#StackBounty: #time-series #autocorrelation #covariance #stochastic-processes #brownian Time-series Auto-Covariance vs. Stochastic Proc…

Bounty: 50

My background is more on the Stochastic processes side, and I am new to Time series analysis. I would like to ask about estimating a time-series auto-covariance:

$$ lambda(u):=frac{1}{t}sum_{t}(Y_{t+u}-bar{Y})(Y_{t}-bar{Y}) $$

When I think of the covariance of Standard Brownian motion $W(t)$ with itself, i.e. $Cov(W_s,W_t)=min(s,t)$, the way I interpret the covariance is as follows: Since $mathbb{E}[W_s|W_0]=mathbb{E}[W_t|W_0]=0$, the Covariance is a measure of how "often" one would "expect" a specific Brownian motion path at time $s$ to be on the same side of the x-axis as as the same Brownian motion path at time t.

It’s perhaps easier to think of correlation rather than covariance, since $Corr(W_s,W_t)=frac{min(s,t)}{sqrt(s) sqrt(t)}$: with the correlation, one can see that the closer $s$ and $t$ are together, the closer the Corr should get to 1, as indeed one would expect intuitively.

The main point here is that at each time $s$ and $t$, the Brownian motion will have a distribution of paths: so if I were to "estimate" the covariance from sampling, I’d want to simulate many paths (or observe many paths), and then I would fix $t$ and $s=t-h$ ($h$ can be negative), and I would compute:

$$ lambda(s,t):=frac{1}{i}sum_{i}(W_{i,t}-bar{W_i})(W_{i,t-h}-bar{W_i}) $$

For each Brownian path $i$.

With the time-series approach, it seems to be the case that we "generate" just one path (or observe just one path) and then estimate the auto-covariance from just that one path by shifting throught time.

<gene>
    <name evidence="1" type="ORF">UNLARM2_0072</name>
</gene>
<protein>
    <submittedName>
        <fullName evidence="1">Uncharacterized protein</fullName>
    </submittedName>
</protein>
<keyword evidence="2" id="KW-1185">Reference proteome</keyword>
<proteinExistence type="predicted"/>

Hopefully I am making my point clear: my question is on the intuitive interpretation of the estimation methods.


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#StackBounty: #distributions #brownian #diffusion What is the distribution of the peak time of the first hitting time process

Bounty: 50

I need to find the distribution of the random variable $T_{peak}$ where $T_{peak}$ represents the peak time of the first hitting time process.

Detailed Explanation of the System:
There are emitted molecules from a specific point in 3D environment. Molecules diffuse in the environment according to the followings:

$$ r[t] = r[t-1] + (Delta r_1, Delta r_2, Delta r_3)$$
$$ Delta r_i sim mathcal{N}(0,, 2DDelta t)$$
where $r[t]$, $r_i$, $D$, and $Delta t$ are the location vector at time $t$, $i$-th component of the location vector, diffusion coefficient, and the time step, respectively.

If there is an absorbing spherical trap at a distance $d$, the mean number of arriving/hitting molecules until time $t$ is:

$$ E[N^{absorb}(t)] = frac{r_{trap}}{d+r_{trap}} , text{erfc}
left(
frac{d}{sqrt{4Dt}}
right) = frac{r_{trap}}{d+r_{trap}} , 2Phi
left(
frac{-d}{sqrt{2Dt}}
right)$$

where $r_{trap}$ is the radius of the absorbing spherical trap.

When you plot $N^{absorb}(t)$ in small intervals, you get something like the following figure (Scaled Inverse Gaussian distribution)
enter image description here

And the expected value of the peak time of hitting time histogram is
$$ E[T_{peak}] = frac{d^2}{6D}$$

When simulating this diffusion process and the focusing on the absorbing times, $T_{peak}$ differs from simulation instance to instance, $T_{peak}$ is a random variable and I need to find the distribution of $T_{peak}$.

P.S. These absorbed molecules are considered as the received signal in molecular communications and the peak time distribution of the received signal is important for many applications.


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